I think one of the issues you should address/think of is what we actually mean by free speech. Are we talking about speech in the context of the 1st Amendment, which only protects you from the Government? Or in a looser context, in terms of chilling of speech via social consequences?
    There often seems to be a sentiment (especially online) that free speech == the right to say anything without criticism.

    Reply
    • Scott

      Thanks Craig.

      I’m interested in all of these angles currently.

      Reply
      • Craig Marl

        I think angst about free speech and social media is a result of a much more closeted and coddled society, in which many people are overly sensitive about criticism, and conflate criticism of ideas with criticism of them personally. Many it seems, view free speech as a right to be able to say whatever you like without criticism or negative effects, rather than the ability to be able to say what you think and have it judged in the “marketplace of ideas”.
        I doubt the marchers in Selma were free of criticism and social consequences, but their ability to be able to voice dissent from the mainstream was pivotal in many ways. But we only view those protesters as “right” in hindsight. At the time they strayed very far from the mainstream, and that is one of my worries about how people view free speech and freedom of expression. If one views speech that is “offensive” as something to be restricted, then we as a society can miss out on incredible changes.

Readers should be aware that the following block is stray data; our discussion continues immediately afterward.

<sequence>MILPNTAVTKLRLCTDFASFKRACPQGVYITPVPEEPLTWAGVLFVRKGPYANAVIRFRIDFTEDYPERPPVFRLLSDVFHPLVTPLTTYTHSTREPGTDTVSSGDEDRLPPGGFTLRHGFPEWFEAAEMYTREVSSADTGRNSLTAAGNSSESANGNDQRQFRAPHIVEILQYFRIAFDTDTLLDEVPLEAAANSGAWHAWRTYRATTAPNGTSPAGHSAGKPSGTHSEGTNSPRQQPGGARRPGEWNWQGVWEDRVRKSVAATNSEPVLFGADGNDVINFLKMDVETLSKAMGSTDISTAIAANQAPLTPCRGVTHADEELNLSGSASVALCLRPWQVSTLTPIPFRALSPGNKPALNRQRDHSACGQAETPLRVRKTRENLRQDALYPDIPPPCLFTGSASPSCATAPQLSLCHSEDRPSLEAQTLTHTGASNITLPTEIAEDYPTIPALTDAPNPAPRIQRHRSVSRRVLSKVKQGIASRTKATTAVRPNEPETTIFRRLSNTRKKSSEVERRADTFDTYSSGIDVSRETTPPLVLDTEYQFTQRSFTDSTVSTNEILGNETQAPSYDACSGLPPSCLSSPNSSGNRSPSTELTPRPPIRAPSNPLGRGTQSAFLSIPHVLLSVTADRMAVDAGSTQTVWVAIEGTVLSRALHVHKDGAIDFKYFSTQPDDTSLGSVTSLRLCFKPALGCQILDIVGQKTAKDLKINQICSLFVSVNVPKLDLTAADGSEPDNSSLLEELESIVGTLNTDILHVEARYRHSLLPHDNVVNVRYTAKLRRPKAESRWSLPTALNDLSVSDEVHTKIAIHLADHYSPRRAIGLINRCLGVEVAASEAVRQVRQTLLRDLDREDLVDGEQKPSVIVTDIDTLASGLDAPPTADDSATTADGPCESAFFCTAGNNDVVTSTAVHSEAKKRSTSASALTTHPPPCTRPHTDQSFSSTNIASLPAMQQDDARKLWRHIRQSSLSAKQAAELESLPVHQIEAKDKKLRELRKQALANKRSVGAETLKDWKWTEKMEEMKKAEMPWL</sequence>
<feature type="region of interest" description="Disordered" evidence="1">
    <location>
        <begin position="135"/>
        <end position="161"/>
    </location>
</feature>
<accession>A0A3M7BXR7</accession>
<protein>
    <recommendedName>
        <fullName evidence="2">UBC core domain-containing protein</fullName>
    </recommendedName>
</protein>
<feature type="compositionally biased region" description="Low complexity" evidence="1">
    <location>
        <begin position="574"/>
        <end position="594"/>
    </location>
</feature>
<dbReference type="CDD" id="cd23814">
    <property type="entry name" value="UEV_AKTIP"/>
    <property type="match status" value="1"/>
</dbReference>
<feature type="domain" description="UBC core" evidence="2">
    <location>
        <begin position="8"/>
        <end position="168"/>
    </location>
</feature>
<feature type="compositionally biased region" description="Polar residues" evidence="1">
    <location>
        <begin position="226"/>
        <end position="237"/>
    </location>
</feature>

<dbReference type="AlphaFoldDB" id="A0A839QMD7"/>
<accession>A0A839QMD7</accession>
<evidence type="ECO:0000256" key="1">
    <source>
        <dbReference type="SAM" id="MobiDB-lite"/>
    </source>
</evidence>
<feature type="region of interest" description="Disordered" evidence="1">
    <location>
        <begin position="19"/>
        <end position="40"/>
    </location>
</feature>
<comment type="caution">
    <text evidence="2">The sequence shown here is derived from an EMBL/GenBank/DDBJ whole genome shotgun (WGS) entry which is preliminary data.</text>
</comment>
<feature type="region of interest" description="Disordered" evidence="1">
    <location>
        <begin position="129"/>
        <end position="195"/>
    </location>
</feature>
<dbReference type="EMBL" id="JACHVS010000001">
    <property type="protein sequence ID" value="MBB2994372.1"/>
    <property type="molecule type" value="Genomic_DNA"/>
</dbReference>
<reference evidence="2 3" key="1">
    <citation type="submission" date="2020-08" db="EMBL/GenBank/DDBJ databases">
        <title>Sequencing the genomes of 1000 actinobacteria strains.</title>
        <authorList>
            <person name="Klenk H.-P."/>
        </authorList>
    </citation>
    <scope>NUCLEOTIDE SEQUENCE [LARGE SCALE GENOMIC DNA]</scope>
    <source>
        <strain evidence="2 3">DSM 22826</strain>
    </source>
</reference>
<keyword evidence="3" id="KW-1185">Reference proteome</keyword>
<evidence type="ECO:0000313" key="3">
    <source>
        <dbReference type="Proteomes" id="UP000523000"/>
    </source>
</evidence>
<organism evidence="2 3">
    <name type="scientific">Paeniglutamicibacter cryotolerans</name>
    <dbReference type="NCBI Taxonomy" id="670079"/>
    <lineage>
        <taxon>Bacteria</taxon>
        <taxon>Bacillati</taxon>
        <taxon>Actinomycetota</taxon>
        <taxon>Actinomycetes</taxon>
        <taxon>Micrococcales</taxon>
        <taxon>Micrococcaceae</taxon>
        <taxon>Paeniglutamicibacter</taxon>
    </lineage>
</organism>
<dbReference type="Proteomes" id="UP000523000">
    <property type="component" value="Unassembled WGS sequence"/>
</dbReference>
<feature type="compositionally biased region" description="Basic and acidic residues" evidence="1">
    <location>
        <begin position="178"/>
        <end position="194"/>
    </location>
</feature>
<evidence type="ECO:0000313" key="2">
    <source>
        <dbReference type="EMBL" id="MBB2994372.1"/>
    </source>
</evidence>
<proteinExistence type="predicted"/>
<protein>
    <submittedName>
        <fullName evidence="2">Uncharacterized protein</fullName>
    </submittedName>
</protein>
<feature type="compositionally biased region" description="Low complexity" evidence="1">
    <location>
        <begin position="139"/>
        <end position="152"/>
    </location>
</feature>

I think Mill had this right when he says that the only restriction on speech should be that which prevents (physical) harm to others (i’m paraphrasing from memory, so forgive me if I get this wrong.)
        I’m pretty sure Voltaire had a thing or two to say about freedom of expression and disagreements (although Willy Wonka’s views are less clear :-))

        Reply